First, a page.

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Discussion Starter · #1 ·
Day 1:

We left our place at 7am for a trek towards VA. The drive is only 4 hours. The night before I was busy planning stuff... I started looking at everything and finally decided that things would be better without any plan. We got to the start of Skyland Drive- or "the drive". They said that they don't really recommend bicycling along "the drive", so we kept driving. The Drive is 100 miles long. We decided that it would take us too long to drive the whole thing, and be able to get any kind of ride in on the Parkway, so we skipped The Drive and drove along 81 for the length of it. It took a lot longer than I thought it would.

We finally hit the parkway and started looking for a place to camp. Basically we spent the whole day driving. No ride. :(

It was raining the whole day.
 

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Discussion Starter · #2 ·
Day 2

Woke up at 6, ate a huge breakfast, and just rode. All we could really do is an out and back. It was kind of nice just being able to zone out. The riding was AMAZING. Not very many cars at all, gorgeous scenery.

The only bad part was near Roanoke, VA, where people seemed to actually be using the parkway for commuting. It isn't very practical to use the parkway otherwise due to the low speed limits. Even still, the traffic wasn't so bad. We could have basically ridden straight for 100 miles without hitting a traffic light or stop sign.

I think our campsite was around mile 60 and we ended up riding all the way until we hit Roanoke Mtn at 112(?). That thing is steep.

One thing that sucked was that there basically isn't any place to buy water/food along the whole thing. You would have to fill up at the campsites. They're spaced pretty regularly, but you have to make sure you fill up at every one. The only real issue was food. Since we were both on our racing bikes, we really couldn't carry much things besides what could fit in our jersey pockets. I kept joking to her that she had a "Whole Foods" in her jersey. Tons of bars, 2 sandwiches, and an extra bottle of water, plus all the bike repair stuff.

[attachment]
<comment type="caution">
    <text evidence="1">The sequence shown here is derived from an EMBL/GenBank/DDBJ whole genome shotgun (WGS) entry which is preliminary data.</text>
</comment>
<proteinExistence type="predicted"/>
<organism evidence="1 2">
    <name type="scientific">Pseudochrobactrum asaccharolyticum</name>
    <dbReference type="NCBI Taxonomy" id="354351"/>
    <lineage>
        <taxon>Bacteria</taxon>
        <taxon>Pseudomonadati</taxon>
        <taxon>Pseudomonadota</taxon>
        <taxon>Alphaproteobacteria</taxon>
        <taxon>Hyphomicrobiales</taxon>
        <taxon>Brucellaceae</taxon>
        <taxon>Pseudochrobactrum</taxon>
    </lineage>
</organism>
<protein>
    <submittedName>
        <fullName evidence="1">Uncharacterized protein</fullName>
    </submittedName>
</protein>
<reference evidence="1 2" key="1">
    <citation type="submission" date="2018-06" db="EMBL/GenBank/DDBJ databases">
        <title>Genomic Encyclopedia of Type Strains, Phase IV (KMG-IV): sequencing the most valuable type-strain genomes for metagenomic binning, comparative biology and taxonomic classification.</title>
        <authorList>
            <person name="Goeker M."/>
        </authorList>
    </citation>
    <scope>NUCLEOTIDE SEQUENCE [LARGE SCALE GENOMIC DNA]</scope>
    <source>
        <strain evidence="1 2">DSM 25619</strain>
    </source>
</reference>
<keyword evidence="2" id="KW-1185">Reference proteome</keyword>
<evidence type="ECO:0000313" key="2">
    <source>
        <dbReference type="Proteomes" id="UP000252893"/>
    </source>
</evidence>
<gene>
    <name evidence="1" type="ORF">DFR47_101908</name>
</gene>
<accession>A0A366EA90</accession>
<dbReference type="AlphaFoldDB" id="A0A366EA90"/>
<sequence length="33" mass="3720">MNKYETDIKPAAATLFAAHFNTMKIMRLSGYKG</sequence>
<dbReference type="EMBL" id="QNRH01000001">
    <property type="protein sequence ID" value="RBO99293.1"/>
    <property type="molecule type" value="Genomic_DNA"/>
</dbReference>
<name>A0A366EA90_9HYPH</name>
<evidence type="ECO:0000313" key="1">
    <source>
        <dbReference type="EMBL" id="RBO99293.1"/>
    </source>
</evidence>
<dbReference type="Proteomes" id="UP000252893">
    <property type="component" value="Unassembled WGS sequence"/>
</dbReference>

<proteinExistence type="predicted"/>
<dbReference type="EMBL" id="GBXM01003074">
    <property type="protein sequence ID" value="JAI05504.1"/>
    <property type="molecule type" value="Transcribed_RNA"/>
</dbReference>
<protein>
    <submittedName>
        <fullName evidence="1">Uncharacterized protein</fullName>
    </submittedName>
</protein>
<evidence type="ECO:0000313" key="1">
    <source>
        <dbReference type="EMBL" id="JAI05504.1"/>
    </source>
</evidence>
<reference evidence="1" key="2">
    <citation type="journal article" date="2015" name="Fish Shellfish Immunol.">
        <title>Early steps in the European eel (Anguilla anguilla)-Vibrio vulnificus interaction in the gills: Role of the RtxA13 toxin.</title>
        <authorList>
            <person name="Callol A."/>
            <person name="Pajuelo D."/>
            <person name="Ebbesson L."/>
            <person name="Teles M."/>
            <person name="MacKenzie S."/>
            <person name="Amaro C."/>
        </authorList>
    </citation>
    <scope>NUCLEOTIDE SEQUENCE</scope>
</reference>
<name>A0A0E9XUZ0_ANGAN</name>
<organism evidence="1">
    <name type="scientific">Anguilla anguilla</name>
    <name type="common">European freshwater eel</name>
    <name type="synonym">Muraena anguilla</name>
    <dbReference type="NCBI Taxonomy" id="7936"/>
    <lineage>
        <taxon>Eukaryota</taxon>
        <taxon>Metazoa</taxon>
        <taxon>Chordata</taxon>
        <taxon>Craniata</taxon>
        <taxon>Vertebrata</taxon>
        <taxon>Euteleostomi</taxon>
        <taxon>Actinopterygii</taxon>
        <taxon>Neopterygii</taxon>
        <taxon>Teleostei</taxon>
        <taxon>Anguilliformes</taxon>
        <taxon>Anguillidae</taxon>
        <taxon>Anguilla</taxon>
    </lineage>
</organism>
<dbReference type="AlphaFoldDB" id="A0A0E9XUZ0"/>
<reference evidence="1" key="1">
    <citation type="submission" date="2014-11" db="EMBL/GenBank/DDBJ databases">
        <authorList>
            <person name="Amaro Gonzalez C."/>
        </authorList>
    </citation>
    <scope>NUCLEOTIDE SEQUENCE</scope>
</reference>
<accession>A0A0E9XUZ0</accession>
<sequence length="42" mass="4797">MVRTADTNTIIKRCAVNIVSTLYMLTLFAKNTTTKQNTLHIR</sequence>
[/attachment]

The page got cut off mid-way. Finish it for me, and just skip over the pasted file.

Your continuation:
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Discussion Starter · #3 ·
Day 3

This was going to be our big driving day since we wanted to see the whole thing and I had to be back for work (read: lame). Today we only got in about 50 miles, since we were going to be spending about 5 hours in the car.

The riding scenery definitely changed. We went from steep cliffs on one side and a peak on the other, to some kind "flattish" area. The view was more of rolling hills than the mountains we saw the day before. It was interesting. TONS of cows. I should have taken more pictures.
 

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Day 4

I hated how I didn't have enough time. We started at the Mt. Pisgah campsite and we rode until we hit the highest point on the parkway. Lots of climbing.

The scenery changed again. It was back to like the beginning, but this time the mountains were much bigger (we were about 2000 feet higher as well).

Honestly, the ride towards the top wasn't as climactic as I though it would be.
 

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Cruzer2424 said:
Day 1:

. We got to the start of Skyland Drive- or "the drive". They said that they don't really recommend bicycling along "the drive", so we kept driving. .
That's news to me. The Skyline Drive is one of my favorite rides. I have done it about once per year since 2002. I havn't been out there yet this year, but I am thinking about riding it sometime in June. I only have ridden on a very small part of the Blue Ridge Parkway and I will grant you that there is less traffic on the Parkway than on the Skyline Drive, but the Skyline Drive has very little traffic compared to almost any other road I have ridden in the Mid-Atlantic, the road surface is very good and you don't have to carry much food if you are on a road bike -- there are stores and/or restaurant facilities about every 25 miles.

I sounds like you had fun in any event. It sure beats working.
 

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MarkS said: